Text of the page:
- Susan Stamberg, Interview
with Art Spiegelman, NPR Morning Edition, January 26, 2004.
Click on "listen." Includes as "web extra" audio
of Vladek describing the death of Art's Aunt Tosha, his brother
Richieu, and his cousins.
- Comic Autobiography: Art Spiegelman, "Portrait
of the Artist as a Young %@?*!" Virginia Quarterly
Review, Fall 2005- (4 Installments; 2 not available; 3
shows origins of Maus in 1971; excerpt of 4 also available--link
at bottom of page)
- Art Director's Club, 2006
bibliography of articles about Maus with ca. 110 items,
by Steven M. Bergson, librarian at the United Jewish Appeal Federation
of Greater Toronto [1/10: web archive version]
In June 2012 Mr. Bergson, now a UJA researcher, wrote to me to correct the spelling of his name and suggest several articles not yet listed here:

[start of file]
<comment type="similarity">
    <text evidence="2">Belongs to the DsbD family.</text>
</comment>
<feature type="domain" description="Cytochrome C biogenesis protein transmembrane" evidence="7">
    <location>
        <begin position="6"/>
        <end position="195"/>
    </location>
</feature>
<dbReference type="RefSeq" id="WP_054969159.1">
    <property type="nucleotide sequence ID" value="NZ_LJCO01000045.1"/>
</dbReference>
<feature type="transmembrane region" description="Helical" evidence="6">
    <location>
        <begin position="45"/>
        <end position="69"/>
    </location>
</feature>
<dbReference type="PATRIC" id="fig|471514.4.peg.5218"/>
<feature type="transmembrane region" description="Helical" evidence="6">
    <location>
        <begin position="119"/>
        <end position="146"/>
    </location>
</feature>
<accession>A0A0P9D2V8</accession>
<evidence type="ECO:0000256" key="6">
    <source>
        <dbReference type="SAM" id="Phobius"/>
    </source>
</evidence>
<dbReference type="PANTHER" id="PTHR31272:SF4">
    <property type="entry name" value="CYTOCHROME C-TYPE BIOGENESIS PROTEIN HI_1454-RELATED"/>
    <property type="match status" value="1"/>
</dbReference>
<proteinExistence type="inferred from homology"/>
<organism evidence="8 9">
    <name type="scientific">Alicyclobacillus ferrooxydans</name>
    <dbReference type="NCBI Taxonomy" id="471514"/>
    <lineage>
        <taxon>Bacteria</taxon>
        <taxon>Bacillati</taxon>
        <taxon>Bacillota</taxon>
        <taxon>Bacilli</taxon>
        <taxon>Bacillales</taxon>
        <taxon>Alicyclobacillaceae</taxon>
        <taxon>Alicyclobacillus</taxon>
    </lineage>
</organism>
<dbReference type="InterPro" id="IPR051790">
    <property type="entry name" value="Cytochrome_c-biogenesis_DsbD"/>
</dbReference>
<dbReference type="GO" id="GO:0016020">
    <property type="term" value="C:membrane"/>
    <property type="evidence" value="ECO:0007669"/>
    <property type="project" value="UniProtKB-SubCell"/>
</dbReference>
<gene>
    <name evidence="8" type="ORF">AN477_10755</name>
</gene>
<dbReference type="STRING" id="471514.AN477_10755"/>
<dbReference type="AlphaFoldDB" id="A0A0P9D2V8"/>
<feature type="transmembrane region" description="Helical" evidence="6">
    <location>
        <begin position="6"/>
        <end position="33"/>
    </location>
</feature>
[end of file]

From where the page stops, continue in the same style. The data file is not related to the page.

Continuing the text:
- "'When Time Stands Still': Narrative Organization and Traumatic Immediacy in Art Spiegelman's Maus and In the Shadow of No Towers," in Baskind & Omer-Sherman's The Jewish Graphic Novel: Critical Approaches.
- "The Raw Signing" by Scott Russo, Jizz #4 (3-page story) May 1991. Fantagraphics, in which Art is drawn as a Maus and he gives his reaction to Pekar's criticism of Maus.
- Simpsons episode "Husbands and Knives" Nov. 18, 2007 in which Art Spiegelman appears--with & without his Maus mask on.
- Fink #1 [Direct From Israel It's Fink! (Tales from the Ragin' Region, by Uri Fink)--Comic] amazon.com page; contains the story I reproduced. See page 10 here.
- Michael Abate's "The Night I Met Art Spiegelman He Just Won the Pulitzer Prize" is offline, but the first 3 pages are archived. In it, all the characters are drawn as mice. page 1, page 2, page 3. 7/16/13: The full comic series is again online at: http://babygorilla.com/warehouse/Stories/abate/abate1.html. In the last image, the author-artist removes his mask.